This section answers questions about the OMS Recovery Program as a whole, including how long it takes to work, what improvements to expect and more.
Although positive changes can be seen at microscopic level within six weeks, in practice the benefits may not be fully felt until after three to five years. This is not a constantly-improving process as there will be minor setbacks, but in the long-term, symptoms and quality of life should improve with time.
The Overcoming Multiple Sclerosis recovery program of diet, supplements, sunlight, meditation and stress management is very anti-inflammatory. Therefore, it is helpful not only for MS but also for most immune-based conditions. These include SLE (lupus), Sjogren's syndrome, type 1 diabetes and rheumatoid arthritis. The program is also anti-degenerative, and you would expect to get some benefit in degenerative conditions like Parkinson's disease, dementia, macular degeneration and so on.
The first thing to say is that people respond differently to the OMS program, just as they do to all the drug therapies in multiple sclerosis.
Swank’s research showed that those with early MS did the best, and 95% stayed fit and active for at least 34 years. However, he also showed that no matter how advanced the disability was at entry to the study, on average the group adhering to his diet deteriorated much less quickly than those not adhering. And, 34 years later, they had not deteriorated much, even if they started with quite significant disability, many with progressive MS.
Remember, however, that Swank only focused on diet; at OMS we are about the whole package: diet, omega-3 supplements, vitamin D, sunlight, exercise, meditation, communication, avoiding depression, etc.
Our data now show that on average, the whole group who come to the retreats is around 20% better at five years. So significant recovery is possible. Of course that is an average figure, and some do better, while others do worse.
For inflammatory arthritis there is actually a good deal of evidence that all the measures of the OMS 7-Step Recovery Program are likely to be helpful. Most of the research has been in rheumatoid arthritis where there is good evidence for the effects of a vegan diet, omega-3 and intermittent fasting (which has an anti-inflammatory effect). Studies in other forms have inflammatory arthritis have also shown benefit.
Links to a few interesting papers below:
There is a lot of evidence that suggests the OMS approach would be helpful in Parkinson’s Disease (PD). Like MS, PD is a degenerative neurological condition with features of inflammation.
There is much interest in the benefit of a plant-based diet, a 2016 paper states:
"A whole food, plant-based diet contains many compounds that fight oxidative stress and inflammation. Evidence from animal models show that various phytochemicals may alter the mechanisms contributing to PD pathophysiology. Epidemiological studies show a relationship between reduced risk of PD and diet. We hypothesize that phytochemicals in plant-based foods may contribute to neuroprotection in PD and that adopting a plant-based diet may provide symptomatic improvement and alter disease progression in PD."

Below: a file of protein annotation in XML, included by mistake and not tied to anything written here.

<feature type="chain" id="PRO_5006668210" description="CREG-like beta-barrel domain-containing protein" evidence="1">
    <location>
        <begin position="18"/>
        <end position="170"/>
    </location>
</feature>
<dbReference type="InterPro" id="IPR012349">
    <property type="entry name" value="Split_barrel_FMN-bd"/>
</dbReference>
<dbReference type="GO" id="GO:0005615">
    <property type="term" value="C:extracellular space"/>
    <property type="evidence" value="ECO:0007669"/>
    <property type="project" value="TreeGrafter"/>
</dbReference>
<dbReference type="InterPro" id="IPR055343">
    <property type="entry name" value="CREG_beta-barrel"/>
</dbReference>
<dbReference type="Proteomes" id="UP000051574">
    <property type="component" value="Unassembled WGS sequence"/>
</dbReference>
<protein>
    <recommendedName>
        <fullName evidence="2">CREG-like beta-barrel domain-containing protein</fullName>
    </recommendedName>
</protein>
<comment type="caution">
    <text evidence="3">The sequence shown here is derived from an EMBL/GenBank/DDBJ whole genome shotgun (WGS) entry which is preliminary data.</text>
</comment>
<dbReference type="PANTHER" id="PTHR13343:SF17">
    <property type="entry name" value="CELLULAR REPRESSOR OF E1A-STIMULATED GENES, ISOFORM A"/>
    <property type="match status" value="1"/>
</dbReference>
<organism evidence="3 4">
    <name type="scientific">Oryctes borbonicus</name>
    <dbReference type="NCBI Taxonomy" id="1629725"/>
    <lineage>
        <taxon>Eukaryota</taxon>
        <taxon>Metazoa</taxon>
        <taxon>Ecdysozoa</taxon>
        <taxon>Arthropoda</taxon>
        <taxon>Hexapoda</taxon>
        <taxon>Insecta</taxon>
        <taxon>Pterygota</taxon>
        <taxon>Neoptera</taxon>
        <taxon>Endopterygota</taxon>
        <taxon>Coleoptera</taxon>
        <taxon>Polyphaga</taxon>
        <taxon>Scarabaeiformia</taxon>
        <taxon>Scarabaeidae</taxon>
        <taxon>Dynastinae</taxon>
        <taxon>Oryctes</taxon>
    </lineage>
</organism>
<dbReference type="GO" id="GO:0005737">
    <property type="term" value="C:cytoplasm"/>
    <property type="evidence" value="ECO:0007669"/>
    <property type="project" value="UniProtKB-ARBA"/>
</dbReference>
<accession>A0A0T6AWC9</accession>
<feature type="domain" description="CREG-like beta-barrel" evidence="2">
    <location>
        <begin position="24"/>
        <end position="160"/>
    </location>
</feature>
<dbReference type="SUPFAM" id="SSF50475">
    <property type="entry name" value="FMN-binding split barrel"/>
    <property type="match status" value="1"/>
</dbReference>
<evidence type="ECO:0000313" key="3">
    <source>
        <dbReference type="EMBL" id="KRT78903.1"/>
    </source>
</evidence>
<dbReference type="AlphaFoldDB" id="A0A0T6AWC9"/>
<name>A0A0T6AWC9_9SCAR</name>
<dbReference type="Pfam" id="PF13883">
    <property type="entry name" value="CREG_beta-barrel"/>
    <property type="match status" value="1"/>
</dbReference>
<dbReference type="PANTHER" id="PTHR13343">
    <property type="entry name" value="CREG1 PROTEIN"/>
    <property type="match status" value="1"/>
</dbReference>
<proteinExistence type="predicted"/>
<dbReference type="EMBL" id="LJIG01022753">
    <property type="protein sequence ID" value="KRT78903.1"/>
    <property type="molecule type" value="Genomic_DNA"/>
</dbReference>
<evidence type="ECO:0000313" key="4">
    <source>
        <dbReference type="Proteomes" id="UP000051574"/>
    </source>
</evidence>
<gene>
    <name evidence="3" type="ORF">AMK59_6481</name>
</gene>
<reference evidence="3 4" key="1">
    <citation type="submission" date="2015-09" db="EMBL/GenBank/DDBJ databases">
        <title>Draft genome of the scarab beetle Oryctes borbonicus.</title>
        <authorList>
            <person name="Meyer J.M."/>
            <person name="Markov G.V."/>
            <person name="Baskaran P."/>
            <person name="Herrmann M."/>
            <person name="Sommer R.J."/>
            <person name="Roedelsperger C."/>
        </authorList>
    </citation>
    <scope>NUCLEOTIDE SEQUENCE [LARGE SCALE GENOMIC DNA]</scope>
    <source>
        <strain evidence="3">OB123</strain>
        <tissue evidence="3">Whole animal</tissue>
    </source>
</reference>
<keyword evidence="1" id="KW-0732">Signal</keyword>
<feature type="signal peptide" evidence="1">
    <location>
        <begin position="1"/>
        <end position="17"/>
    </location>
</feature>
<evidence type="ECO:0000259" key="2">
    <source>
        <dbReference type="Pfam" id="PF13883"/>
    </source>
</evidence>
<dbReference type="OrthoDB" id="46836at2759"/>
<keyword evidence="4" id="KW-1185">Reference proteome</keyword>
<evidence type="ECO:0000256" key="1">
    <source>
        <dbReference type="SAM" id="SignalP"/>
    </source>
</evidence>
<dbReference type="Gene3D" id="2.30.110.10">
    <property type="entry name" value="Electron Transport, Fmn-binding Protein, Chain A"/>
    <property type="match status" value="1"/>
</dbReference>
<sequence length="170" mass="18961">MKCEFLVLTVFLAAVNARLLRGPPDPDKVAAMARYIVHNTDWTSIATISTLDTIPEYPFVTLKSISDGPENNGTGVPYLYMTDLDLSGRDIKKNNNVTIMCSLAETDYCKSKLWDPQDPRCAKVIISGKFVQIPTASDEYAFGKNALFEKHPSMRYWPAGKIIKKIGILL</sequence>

Read full report Again intake of 'bad' fats and dairy is strongly implicated in PD while a diet rich in 'good fats' is protective. There is also evidence that Mindfulness interventions, supplementing with omega-3, and vitamin D is helpful. We have linked to some interesting papers below:
Evidence on meditation/mindfulness
- The effects of a mindfulness-based lifestyle program for adults with Parkinson's disease
- Mindfulness based intervention in Parkinson's disease leads to structural brain changes on MRI
Evidence for exercise
- Comparative Effect of Power Training and High-Speed Yoga on Motor Function in Older Patients With Parkinson Disease
- The best medicine? The influence of physical activity and inactivity on Parkinson's disease
- Physical activity and exercise attenuate neuroinflammation in neurological diseases
Evidence on fats
- This report concludes polyunsaturated fatty acid (PUFAs) intake was consistently associated with lower PD risk, and dietary fats modified the association of PD risk with pesticide exposure. If confirmed, these findings suggest that a diet high in PUFAs and low in saturated fats might reduce risk of PD.
- This review states: n-3 PUFAs are inexpensive, readily transferable to the clinical setting and their use could represent a neuroprotective strategy or a disease-modifying option to delay the appearance of symptoms. It could also be beneficial as a symptomatology treatment or serve as an add-on therapy to current pharmacological approaches.
- Omega 3 Supplementation has been shown to be beneficial for depression in PD. View report here
Evidence on dairy
- Dairy foods intake and risk of Parkinson's disease
- Dietary and lifestyle variables in relation to incidence of Parkinson's disease in Greece
Evidence on vitamin D
In this video, Dr Jonathan White explains the differences between the latest version of the OMS book, Overcoming Multiple Sclerosis: The Evidence-based 7-Step Recovery Program and the previous version, Overcoming Multiple Sclerosis: An Evidence-based Guide to Recovery.